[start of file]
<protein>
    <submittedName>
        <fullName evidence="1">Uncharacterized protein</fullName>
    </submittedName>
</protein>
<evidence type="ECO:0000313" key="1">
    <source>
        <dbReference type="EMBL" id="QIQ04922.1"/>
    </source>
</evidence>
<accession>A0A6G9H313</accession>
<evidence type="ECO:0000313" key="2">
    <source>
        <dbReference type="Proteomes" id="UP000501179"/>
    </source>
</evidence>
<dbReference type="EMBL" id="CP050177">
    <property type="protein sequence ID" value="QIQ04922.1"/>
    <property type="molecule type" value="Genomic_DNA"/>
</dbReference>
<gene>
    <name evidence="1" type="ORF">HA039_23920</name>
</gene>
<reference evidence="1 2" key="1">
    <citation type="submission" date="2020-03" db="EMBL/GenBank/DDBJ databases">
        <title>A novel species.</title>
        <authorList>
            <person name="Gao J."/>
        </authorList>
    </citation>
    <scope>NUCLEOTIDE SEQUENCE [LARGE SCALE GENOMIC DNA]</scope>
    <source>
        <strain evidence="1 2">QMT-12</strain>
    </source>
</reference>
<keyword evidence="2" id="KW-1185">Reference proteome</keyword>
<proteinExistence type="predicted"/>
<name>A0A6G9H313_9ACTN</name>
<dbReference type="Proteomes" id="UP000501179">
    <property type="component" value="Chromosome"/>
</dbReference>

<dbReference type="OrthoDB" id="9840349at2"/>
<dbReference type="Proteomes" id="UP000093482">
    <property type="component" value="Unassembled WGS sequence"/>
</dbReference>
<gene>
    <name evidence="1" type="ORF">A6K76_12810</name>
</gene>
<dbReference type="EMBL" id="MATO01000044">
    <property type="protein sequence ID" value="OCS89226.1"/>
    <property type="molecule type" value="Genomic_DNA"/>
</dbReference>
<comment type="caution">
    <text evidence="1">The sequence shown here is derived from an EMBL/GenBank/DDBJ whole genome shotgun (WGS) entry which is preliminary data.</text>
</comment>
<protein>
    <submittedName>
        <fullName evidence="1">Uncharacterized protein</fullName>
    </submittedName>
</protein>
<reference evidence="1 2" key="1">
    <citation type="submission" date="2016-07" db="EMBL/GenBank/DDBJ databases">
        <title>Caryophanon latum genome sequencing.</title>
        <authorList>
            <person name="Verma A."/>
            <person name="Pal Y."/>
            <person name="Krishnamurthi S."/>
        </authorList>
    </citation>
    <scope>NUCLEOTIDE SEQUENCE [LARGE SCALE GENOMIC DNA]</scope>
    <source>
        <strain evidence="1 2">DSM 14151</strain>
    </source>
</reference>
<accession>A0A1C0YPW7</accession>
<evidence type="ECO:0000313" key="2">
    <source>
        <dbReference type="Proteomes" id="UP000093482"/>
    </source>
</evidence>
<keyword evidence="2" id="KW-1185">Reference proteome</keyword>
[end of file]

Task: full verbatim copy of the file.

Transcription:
<protein>
    <submittedName>
        <fullName evidence="1">Uncharacterized protein</fullName>
    </submittedName>
</protein>
<evidence type="ECO:0000313" key="1">
    <source>
        <dbReference type="EMBL" id="QIQ04922.1"/>
    </source>
</evidence>
<accession>A0A6G9H313</accession>
<evidence type="ECO:0000313" key="2">
    <source>
        <dbReference type="Proteomes" id="UP000501179"/>
    </source>
</evidence>
<dbReference type="EMBL" id="CP050177">
    <property type="protein sequence ID" value="QIQ04922.1"/>
    <property type="molecule type" value="Genomic_DNA"/>
</dbReference>
<gene>
    <name evidence="1" type="ORF">HA039_23920</name>
</gene>
<reference evidence="1 2" key="1">
    <citation type="submission" date="2020-03" db="EMBL/GenBank/DDBJ databases">
        <title>A novel species.</title>
        <authorList>
            <person name="Gao J."/>
        </authorList>
    </citation>
    <scope>NUCLEOTIDE SEQUENCE [LARGE SCALE GENOMIC DNA]</scope>
    <source>
        <strain evidence="1 2">QMT-12</strain>
    </source>
</reference>
<keyword evidence="2" id="KW-1185">Reference proteome</keyword>
<proteinExistence type="predicted"/>
<name>A0A6G9H313_9ACTN</name>
<dbReference type="Proteomes" id="UP000501179">
    <property type="component" value="Chromosome"/>
</dbReference>

<dbReference type="OrthoDB" id="9840349at2"/>
<dbReference type="Proteomes" id="UP000093482">
    <property type="component" value="Unassembled WGS sequence"/>
</dbReference>
<gene>
    <name evidence="1" type="ORF">A6K76_12810</name>
</gene>
<dbReference type="EMBL" id="MATO01000044">
    <property type="protein sequence ID" value="OCS89226.1"/>
    <property type="molecule type" value="Genomic_DNA"/>
</dbReference>
<comment type="caution">
    <text evidence="1">The sequence shown here is derived from an EMBL/GenBank/DDBJ whole genome shotgun (WGS) entry which is preliminary data.</text>
</comment>
<protein>
    <submittedName>
        <fullName evidence="1">Uncharacterized protein</fullName>
    </submittedName>
</protein>
<reference evidence="1 2" key="1">
    <citation type="submission" date="2016-07" db="EMBL/GenBank/DDBJ databases">
        <title>Caryophanon latum genome sequencing.</title>
        <authorList>
            <person name="Verma A."/>
            <person name="Pal Y."/>
            <person name="Krishnamurthi S."/>
        </authorList>
    </citation>
    <scope>NUCLEOTIDE SEQUENCE [LARGE SCALE GENOMIC DNA]</scope>
    <source>
        <strain evidence="1 2">DSM 14151</strain>
    </source>
</reference>
<accession>A0A1C0YPW7</accession>
<evidence type="ECO:0000313" key="2">
    <source>
        <dbReference type="Proteomes" id="UP000093482"/>
    </source>
</evidence>
<keyword evidence="2" id="KW-1185">Reference proteome</keyword>